We will begin the installation process, you will download the tools needed and more files of the definitions of the boards, as shown in the following images.

Figure 8:   Downloading boards

Figure 9:  Downloading all the necessary files

After downloading all the necessary files, start the installation process of the boards and tools.

  

Figure 10: Installation process

Figure 11:  Boards and tools

After installation, if everything goes well, we will show in the screen the Boards Manager the word "INSTALLED" as shown.

Figure 12:  Screen Boards Manager

We now have everything you need in the software development to start with the Arduino Due, however we still must do a few things before you start to program it. 

Parameter settings

After installation, we must now go to select as the default tab Arduino Due and still select the serial port to connect the board, otherwise we cannot transfer any content. Let's see how to proceed. We will start the Arduino IDE. In the Tools menu select Board again and unlike before, we can in the bottom of the menu item select the Arduino Due. We note that we have two choices that we're interested in and the first is the Arduino Due (the Programming Port), because as said earlier, we must not use the card as a peripheral or host, but rather we need to program it.

Figure 13:  Programming Port

After this activity, we still need to select the serial port, always from the Tools menu. Select this time the words Port and set the correct one, in my case COM4, but generally Arduino Due uses this serial port, as shown in the figure.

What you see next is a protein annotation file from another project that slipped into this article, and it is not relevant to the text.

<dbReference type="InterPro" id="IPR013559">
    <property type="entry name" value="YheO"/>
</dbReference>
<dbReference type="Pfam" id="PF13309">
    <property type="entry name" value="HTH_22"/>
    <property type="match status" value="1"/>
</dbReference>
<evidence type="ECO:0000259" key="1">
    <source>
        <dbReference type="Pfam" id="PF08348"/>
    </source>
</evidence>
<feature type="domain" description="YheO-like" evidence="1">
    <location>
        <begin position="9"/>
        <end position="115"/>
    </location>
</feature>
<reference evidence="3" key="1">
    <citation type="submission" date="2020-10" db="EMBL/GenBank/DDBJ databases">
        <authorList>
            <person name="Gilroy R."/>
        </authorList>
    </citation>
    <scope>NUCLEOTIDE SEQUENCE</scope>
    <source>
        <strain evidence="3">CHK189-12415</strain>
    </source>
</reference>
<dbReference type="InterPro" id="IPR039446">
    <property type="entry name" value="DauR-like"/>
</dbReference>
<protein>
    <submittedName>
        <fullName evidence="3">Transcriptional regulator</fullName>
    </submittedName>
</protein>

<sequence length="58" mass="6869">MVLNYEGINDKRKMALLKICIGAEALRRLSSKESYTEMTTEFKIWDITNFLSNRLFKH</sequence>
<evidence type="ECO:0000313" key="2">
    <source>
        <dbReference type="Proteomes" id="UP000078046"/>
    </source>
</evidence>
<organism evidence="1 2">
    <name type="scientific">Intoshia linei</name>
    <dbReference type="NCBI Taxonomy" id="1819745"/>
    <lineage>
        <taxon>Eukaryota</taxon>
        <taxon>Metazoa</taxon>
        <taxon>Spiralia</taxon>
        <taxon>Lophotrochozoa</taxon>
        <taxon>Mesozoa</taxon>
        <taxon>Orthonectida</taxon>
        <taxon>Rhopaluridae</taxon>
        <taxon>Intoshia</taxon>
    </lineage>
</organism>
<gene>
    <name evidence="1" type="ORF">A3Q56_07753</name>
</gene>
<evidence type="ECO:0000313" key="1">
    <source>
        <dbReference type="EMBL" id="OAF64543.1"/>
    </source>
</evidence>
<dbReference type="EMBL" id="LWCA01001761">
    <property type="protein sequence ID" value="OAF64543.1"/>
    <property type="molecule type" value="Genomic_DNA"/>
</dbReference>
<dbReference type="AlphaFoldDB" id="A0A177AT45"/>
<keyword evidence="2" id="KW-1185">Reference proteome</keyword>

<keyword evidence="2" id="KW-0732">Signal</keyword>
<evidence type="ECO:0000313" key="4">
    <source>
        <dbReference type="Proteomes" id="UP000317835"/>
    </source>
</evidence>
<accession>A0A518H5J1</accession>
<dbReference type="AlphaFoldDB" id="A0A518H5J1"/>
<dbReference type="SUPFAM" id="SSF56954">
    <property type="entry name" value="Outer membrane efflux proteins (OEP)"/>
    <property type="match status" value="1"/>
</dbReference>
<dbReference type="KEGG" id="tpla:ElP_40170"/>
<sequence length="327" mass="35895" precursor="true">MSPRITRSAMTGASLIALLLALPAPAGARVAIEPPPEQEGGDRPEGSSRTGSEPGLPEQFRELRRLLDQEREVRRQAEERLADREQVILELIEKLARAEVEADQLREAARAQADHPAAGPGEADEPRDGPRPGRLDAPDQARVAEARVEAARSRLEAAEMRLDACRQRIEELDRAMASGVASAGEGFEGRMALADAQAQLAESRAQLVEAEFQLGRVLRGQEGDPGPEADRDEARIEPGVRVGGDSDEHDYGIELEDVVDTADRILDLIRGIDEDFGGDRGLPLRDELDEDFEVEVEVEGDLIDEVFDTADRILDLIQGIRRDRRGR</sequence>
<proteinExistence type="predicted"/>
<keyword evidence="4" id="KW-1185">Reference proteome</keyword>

Figure 14:  Serial port

 

Sample project

Also set the serial port, we are ready to create a sketch of the example, for to  connect an Ethernet shield to the Arduino Due as shown earlier in this article, but then we connect the Port Programming Arduino Two at the USB port of our PC that will provide voltage to both boards.

Figure 15:  Set the serial port

Now we upload the sketch of the code that you find in the article specified above, who will make the active Ethernet shield.

// Importo le librerie Ethernet 

#include <SPI.h> 

#include <Ethernet.h> 

// Impostazioni base 

byte mac[] = { 0xDE, 0xAD, 0xBE, 0xEF, 0xFE, 0xED }; // MAC address 

void setup() 

     // Imposto una connessione seriale per verificare i dati. 

     Serial.begin(9600); 

    // Diamo alla Ethernet shield un secondo per inizializzarsi 

     delay(1000);      

void loop() 

     // Connessione Ethernet usando MAC e IP fisso 

         if(Ethernet.begin(mac) == 0)  

         

           Serial.println("Connesso"); 

         

      

         else 

         

           Serial.println("Errore nella connessione"); 

         }    

}

With the key Load, identifiable by the symbol of an arrow to the right, we can finally send the code on the board we provided previously. This is the procedure for loading, as shown in the following images.

 Figure 16: Procedure for loading 1

  Figure 17: Procedure for loading 2

  

Figure 18: Procedure for loading 3

If everything was done correctly, we need to see the word Charging completed as shown by the last image.

 

Conclusion

In this short article, we wanted to show in general and Arduino Due, starting from the main characteristics Hardware, libraries and boards necessary to be able to program, we saw what the procedure is to select the board and serial port, then ending with a small sketch of an example and then send everything to the board, so that you can view in a network the Ethernet shield, said as compatible with the Arduino Due. In the next step, we will see how to do communicate Arduino Due with Mobile Service on Microsoft Azure.